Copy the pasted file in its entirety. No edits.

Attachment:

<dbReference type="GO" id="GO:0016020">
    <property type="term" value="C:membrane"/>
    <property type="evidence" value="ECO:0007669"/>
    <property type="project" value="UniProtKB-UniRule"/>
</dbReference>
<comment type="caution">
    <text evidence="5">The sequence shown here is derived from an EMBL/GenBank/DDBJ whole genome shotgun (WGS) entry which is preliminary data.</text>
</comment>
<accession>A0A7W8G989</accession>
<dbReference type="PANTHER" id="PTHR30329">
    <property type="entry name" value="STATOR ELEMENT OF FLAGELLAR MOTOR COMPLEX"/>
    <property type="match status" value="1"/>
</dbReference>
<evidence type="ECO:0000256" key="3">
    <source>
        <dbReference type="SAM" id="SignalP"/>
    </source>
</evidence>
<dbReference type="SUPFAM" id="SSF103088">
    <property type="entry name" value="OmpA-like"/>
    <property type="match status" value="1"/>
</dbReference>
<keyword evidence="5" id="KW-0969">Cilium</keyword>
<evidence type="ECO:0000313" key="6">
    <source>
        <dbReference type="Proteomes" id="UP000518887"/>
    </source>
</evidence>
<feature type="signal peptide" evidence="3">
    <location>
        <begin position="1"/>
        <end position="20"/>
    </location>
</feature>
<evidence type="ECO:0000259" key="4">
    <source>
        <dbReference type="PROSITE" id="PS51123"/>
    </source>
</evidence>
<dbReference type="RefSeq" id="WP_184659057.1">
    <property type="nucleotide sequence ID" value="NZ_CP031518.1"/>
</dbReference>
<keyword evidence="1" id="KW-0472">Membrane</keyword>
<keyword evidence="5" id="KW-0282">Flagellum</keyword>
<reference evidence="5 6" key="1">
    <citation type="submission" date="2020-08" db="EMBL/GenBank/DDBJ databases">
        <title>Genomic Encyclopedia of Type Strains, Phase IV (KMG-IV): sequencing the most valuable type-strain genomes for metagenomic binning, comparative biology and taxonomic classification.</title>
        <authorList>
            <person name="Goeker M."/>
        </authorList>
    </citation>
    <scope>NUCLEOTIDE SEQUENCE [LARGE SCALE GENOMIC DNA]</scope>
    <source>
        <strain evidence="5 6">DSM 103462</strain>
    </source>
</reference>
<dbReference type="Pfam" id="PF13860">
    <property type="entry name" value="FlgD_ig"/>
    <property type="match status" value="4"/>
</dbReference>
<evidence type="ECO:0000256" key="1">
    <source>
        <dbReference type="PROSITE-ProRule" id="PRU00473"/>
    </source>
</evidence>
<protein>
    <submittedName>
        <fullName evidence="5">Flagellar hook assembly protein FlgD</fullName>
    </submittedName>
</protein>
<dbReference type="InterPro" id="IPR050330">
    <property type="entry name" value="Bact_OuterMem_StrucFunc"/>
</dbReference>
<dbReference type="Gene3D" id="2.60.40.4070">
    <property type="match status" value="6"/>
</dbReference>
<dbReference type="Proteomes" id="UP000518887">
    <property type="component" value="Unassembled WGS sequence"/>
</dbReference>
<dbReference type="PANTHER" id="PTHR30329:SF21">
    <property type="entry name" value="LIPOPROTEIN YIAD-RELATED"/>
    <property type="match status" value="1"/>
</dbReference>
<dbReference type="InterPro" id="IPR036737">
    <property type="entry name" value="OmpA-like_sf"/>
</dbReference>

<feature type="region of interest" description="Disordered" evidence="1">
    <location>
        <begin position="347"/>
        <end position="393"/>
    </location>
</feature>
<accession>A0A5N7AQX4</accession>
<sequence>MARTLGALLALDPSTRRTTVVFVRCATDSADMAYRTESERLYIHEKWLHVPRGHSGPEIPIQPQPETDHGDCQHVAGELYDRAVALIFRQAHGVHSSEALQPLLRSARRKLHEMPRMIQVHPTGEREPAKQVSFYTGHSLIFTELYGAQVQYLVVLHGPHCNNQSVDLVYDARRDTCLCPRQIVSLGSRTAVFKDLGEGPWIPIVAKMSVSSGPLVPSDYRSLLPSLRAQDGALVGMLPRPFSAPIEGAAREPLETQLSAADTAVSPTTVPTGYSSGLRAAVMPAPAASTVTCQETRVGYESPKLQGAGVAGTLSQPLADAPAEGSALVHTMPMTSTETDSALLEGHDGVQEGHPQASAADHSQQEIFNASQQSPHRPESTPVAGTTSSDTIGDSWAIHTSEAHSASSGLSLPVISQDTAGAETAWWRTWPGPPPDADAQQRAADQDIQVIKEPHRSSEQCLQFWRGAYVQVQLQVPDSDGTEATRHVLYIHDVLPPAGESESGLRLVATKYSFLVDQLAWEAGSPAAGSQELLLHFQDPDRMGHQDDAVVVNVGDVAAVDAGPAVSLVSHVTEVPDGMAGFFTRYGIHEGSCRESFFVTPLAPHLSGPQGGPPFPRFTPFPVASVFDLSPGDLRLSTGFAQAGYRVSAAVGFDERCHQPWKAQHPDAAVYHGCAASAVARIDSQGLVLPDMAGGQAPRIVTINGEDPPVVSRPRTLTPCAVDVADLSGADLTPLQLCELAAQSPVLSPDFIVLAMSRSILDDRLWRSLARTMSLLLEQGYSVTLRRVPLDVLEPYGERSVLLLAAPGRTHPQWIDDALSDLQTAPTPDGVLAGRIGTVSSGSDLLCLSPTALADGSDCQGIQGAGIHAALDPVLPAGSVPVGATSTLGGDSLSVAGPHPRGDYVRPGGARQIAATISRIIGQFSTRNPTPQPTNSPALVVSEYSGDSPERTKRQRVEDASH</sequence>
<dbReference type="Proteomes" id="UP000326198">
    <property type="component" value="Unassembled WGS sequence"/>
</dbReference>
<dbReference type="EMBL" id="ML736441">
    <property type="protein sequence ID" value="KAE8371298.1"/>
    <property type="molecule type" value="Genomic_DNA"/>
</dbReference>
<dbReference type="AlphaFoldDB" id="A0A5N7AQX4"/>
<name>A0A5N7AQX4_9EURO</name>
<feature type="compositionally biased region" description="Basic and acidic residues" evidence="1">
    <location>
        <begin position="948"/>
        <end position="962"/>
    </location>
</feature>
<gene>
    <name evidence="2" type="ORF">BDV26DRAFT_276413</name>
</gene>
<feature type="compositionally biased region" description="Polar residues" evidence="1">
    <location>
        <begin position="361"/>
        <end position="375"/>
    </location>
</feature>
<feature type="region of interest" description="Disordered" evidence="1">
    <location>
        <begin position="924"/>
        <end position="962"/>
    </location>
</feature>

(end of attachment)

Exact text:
<dbReference type="GO" id="GO:0016020">
    <property type="term" value="C:membrane"/>
    <property type="evidence" value="ECO:0007669"/>
    <property type="project" value="UniProtKB-UniRule"/>
</dbReference>
<comment type="caution">
    <text evidence="5">The sequence shown here is derived from an EMBL/GenBank/DDBJ whole genome shotgun (WGS) entry which is preliminary data.</text>
</comment>
<accession>A0A7W8G989</accession>
<dbReference type="PANTHER" id="PTHR30329">
    <property type="entry name" value="STATOR ELEMENT OF FLAGELLAR MOTOR COMPLEX"/>
    <property type="match status" value="1"/>
</dbReference>
<evidence type="ECO:0000256" key="3">
    <source>
        <dbReference type="SAM" id="SignalP"/>
    </source>
</evidence>
<dbReference type="SUPFAM" id="SSF103088">
    <property type="entry name" value="OmpA-like"/>
    <property type="match status" value="1"/>
</dbReference>
<keyword evidence="5" id="KW-0969">Cilium</keyword>
<evidence type="ECO:0000313" key="6">
    <source>
        <dbReference type="Proteomes" id="UP000518887"/>
    </source>
</evidence>
<feature type="signal peptide" evidence="3">
    <location>
        <begin position="1"/>
        <end position="20"/>
    </location>
</feature>
<evidence type="ECO:0000259" key="4">
    <source>
        <dbReference type="PROSITE" id="PS51123"/>
    </source>
</evidence>
<dbReference type="RefSeq" id="WP_184659057.1">
    <property type="nucleotide sequence ID" value="NZ_CP031518.1"/>
</dbReference>
<keyword evidence="1" id="KW-0472">Membrane</keyword>
<keyword evidence="5" id="KW-0282">Flagellum</keyword>
<reference evidence="5 6" key="1">
    <citation type="submission" date="2020-08" db="EMBL/GenBank/DDBJ databases">
        <title>Genomic Encyclopedia of Type Strains, Phase IV (KMG-IV): sequencing the most valuable type-strain genomes for metagenomic binning, comparative biology and taxonomic classification.</title>
        <authorList>
            <person name="Goeker M."/>
        </authorList>
    </citation>
    <scope>NUCLEOTIDE SEQUENCE [LARGE SCALE GENOMIC DNA]</scope>
    <source>
        <strain evidence="5 6">DSM 103462</strain>
    </source>
</reference>
<dbReference type="Pfam" id="PF13860">
    <property type="entry name" value="FlgD_ig"/>
    <property type="match status" value="4"/>
</dbReference>
<evidence type="ECO:0000256" key="1">
    <source>
        <dbReference type="PROSITE-ProRule" id="PRU00473"/>
    </source>
</evidence>
<protein>
    <submittedName>
        <fullName evidence="5">Flagellar hook assembly protein FlgD</fullName>
    </submittedName>
</protein>
<dbReference type="InterPro" id="IPR050330">
    <property type="entry name" value="Bact_OuterMem_StrucFunc"/>
</dbReference>
<dbReference type="Gene3D" id="2.60.40.4070">
    <property type="match status" value="6"/>
</dbReference>
<dbReference type="Proteomes" id="UP000518887">
    <property type="component" value="Unassembled WGS sequence"/>
</dbReference>
<dbReference type="PANTHER" id="PTHR30329:SF21">
    <property type="entry name" value="LIPOPROTEIN YIAD-RELATED"/>
    <property type="match status" value="1"/>
</dbReference>
<dbReference type="InterPro" id="IPR036737">
    <property type="entry name" value="OmpA-like_sf"/>
</dbReference>

<feature type="region of interest" description="Disordered" evidence="1">
    <location>
        <begin position="347"/>
        <end position="393"/>
    </location>
</feature>
<accession>A0A5N7AQX4</accession>
<sequence>MARTLGALLALDPSTRRTTVVFVRCATDSADMAYRTESERLYIHEKWLHVPRGHSGPEIPIQPQPETDHGDCQHVAGELYDRAVALIFRQAHGVHSSEALQPLLRSARRKLHEMPRMIQVHPTGEREPAKQVSFYTGHSLIFTELYGAQVQYLVVLHGPHCNNQSVDLVYDARRDTCLCPRQIVSLGSRTAVFKDLGEGPWIPIVAKMSVSSGPLVPSDYRSLLPSLRAQDGALVGMLPRPFSAPIEGAAREPLETQLSAADTAVSPTTVPTGYSSGLRAAVMPAPAASTVTCQETRVGYESPKLQGAGVAGTLSQPLADAPAEGSALVHTMPMTSTETDSALLEGHDGVQEGHPQASAADHSQQEIFNASQQSPHRPESTPVAGTTSSDTIGDSWAIHTSEAHSASSGLSLPVISQDTAGAETAWWRTWPGPPPDADAQQRAADQDIQVIKEPHRSSEQCLQFWRGAYVQVQLQVPDSDGTEATRHVLYIHDVLPPAGESESGLRLVATKYSFLVDQLAWEAGSPAAGSQELLLHFQDPDRMGHQDDAVVVNVGDVAAVDAGPAVSLVSHVTEVPDGMAGFFTRYGIHEGSCRESFFVTPLAPHLSGPQGGPPFPRFTPFPVASVFDLSPGDLRLSTGFAQAGYRVSAAVGFDERCHQPWKAQHPDAAVYHGCAASAVARIDSQGLVLPDMAGGQAPRIVTINGEDPPVVSRPRTLTPCAVDVADLSGADLTPLQLCELAAQSPVLSPDFIVLAMSRSILDDRLWRSLARTMSLLLEQGYSVTLRRVPLDVLEPYGERSVLLLAAPGRTHPQWIDDALSDLQTAPTPDGVLAGRIGTVSSGSDLLCLSPTALADGSDCQGIQGAGIHAALDPVLPAGSVPVGATSTLGGDSLSVAGPHPRGDYVRPGGARQIAATISRIIGQFSTRNPTPQPTNSPALVVSEYSGDSPERTKRQRVEDASH</sequence>
<dbReference type="Proteomes" id="UP000326198">
    <property type="component" value="Unassembled WGS sequence"/>
</dbReference>
<dbReference type="EMBL" id="ML736441">
    <property type="protein sequence ID" value="KAE8371298.1"/>
    <property type="molecule type" value="Genomic_DNA"/>
</dbReference>
<dbReference type="AlphaFoldDB" id="A0A5N7AQX4"/>
<name>A0A5N7AQX4_9EURO</name>
<feature type="compositionally biased region" description="Basic and acidic residues" evidence="1">
    <location>
        <begin position="948"/>
        <end position="962"/>
    </location>
</feature>
<gene>
    <name evidence="2" type="ORF">BDV26DRAFT_276413</name>
</gene>
<feature type="compositionally biased region" description="Polar residues" evidence="1">
    <location>
        <begin position="361"/>
        <end position="375"/>
    </location>
</feature>
<feature type="region of interest" description="Disordered" evidence="1">
    <location>
        <begin position="924"/>
        <end position="962"/>
    </location>
</feature>